France has pointed to the end of the century-old dominance of the internal combustion engine by announcing a ban on petrol and diesel powertrains by 2040.
Swept up in a global campaign to reduce carbon emissions and aware that its capital is one of the world’s most polluted centres, the French government this week said there would be no sales of petrol or diesel vehicles after 2040 in what it called a “veritable revolution”.
The pledge by the new Macron government came one day after Volvo said it would produce electrified versions of petrol and diesel engines as well as electric and plug-in hybrid vehicles only from 2019.
France’s ecology minister, Nicolas Hulot, said car-makers “have enough ideas in the drawer to nurture and bring about this promise ... which is also a public health issue”.
Mr Hulot insisted that the decision was a question of public health policy and “a way to fight against air pollution”.
The French decision, supported by a spark in EV manufacture and proposed designs, is now seen as the beginning of the end of the internal combustion engine’s century-plus dominance of transportation.
A lack of over-arching EV policy is preventing the supply of vehicle model choice for cars priced under $60,000.
France is not alone in proposing a ban on fossil-fuelled vehicles though none have passed any laws.
Norway, which has the world’s highest sales of EVs, has a target of allowing sales of 100 per cent EVs or plug-in hybrid cars by 2025.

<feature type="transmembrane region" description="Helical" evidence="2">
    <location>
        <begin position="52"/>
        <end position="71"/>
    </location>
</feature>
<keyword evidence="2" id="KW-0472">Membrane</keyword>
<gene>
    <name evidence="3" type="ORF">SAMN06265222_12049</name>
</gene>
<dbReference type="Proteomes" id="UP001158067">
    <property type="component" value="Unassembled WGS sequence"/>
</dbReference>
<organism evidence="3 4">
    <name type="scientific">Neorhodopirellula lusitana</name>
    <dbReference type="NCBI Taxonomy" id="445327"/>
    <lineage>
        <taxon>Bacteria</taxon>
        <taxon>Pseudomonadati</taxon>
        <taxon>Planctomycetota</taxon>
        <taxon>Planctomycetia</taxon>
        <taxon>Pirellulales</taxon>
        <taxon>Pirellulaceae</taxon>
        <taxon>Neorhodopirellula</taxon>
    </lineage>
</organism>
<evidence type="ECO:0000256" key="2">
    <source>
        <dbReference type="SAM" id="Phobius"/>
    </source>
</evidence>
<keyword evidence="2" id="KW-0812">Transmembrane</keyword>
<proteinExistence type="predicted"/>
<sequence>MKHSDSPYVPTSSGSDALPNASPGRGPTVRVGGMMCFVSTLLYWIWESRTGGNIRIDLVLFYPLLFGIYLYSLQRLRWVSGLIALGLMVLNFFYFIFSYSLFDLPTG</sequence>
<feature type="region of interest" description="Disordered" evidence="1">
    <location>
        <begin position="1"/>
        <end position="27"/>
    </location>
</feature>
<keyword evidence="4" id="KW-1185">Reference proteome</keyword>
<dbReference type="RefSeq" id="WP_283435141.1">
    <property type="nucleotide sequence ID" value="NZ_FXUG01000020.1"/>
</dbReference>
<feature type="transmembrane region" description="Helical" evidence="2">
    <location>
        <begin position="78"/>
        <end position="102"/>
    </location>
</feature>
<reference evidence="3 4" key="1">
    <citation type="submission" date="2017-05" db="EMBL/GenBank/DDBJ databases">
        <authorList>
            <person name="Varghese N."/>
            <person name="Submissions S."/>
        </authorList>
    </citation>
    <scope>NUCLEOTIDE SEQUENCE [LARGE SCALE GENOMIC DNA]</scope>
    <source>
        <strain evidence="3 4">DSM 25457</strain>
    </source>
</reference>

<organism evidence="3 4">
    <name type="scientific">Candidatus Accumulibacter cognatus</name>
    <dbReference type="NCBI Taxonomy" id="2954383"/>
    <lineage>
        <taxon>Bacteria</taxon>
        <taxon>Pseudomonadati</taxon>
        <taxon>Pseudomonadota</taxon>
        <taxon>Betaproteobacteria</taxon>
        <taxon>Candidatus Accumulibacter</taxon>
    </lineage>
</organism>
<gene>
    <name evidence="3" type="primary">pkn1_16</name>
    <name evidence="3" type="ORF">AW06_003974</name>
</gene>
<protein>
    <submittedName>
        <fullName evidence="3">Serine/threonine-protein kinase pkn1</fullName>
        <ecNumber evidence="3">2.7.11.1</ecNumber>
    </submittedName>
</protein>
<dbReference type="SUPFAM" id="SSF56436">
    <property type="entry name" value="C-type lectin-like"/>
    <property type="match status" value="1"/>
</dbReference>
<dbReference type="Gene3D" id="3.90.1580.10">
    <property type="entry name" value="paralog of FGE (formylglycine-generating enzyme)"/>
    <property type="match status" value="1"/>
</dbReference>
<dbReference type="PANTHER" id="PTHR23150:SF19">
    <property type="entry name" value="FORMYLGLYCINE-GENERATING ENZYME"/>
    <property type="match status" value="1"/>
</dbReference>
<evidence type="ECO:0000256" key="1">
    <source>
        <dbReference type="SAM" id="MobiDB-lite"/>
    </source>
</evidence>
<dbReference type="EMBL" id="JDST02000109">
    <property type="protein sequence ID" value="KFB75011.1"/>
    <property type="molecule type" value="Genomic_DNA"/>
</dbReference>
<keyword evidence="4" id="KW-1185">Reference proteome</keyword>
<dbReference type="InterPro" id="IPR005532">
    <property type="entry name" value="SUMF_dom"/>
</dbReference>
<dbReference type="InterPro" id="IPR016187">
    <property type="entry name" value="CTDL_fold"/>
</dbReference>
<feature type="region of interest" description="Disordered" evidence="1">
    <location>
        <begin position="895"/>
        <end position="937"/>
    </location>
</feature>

The Netherlands has proposed a 2025 ban on diesel and petrol cars. Some German states have said they want to phase out internal-combustion engined vehicles from 2030.
In India, proposals are in place to end ICEs by 2030 and bring in EVs.
The UK has said it wants all new cars to be EVs or “ultra low emission” vehicles – implying plug-in hybrids – by 2040. But it has yet to commit to the plan.
Like Norway and Germany, France has a low reliance on fossil fuel to generate its electricity.
France’s nuclear power stations supply 80 per cent of the country’s energy needs and combined with using nuclear to fuel EVs, would dramatically reduce carbon emissions.
There has been no reaction from the Australian government. Europe vehicle emissions average about 120 grams per kilometre while in Australia, the emissions average 184g/km.
Diesel vehicles made up 32 per cent of all vehicle sales in the past six months to June 30, with two of the nation’s most popular vehicles – the Toyota Hilux and Ford Ranger – being majority diesel fuelled.
The French move led Australia’s Electric Vehicle Council to urge the Australian government to push for more low-emission vehicles.
In a statement today, the council said it wanted the government to: “provide short-term support to drive the initial demand of EVs through cost support by EV exemptions to taxes such as fringe benefits tax, stamp duty and registration to being down the cost of EVs; implement a strong CO2 standard; implement bulk government fleet purchasing programs and targets for national EV sales in line with the international market”.
The council’s “State of Electric Vehicles in Australia” report, prepared by ClimateWorks Australia, shows “a lack of over-arching EV policy is preventing the supply of vehicle model choice for cars priced under $60,000”.
France’s announcement also coincided with the Bloomberg New Energy Finance report that predicted EVs would dominate the automotive market quicker than previously thought.
It said that EVs would make up 54 per cent of all light-duty vehicle sales by 2040, up from the 35 per cent share Bloomberg was forecasting only 12 months ago.
Bloomberg said such a widespread uptake of EVs would globally reduce oil demand by eight-million barrels a day and increase electricity consumption by five per cent to charge all the new cars.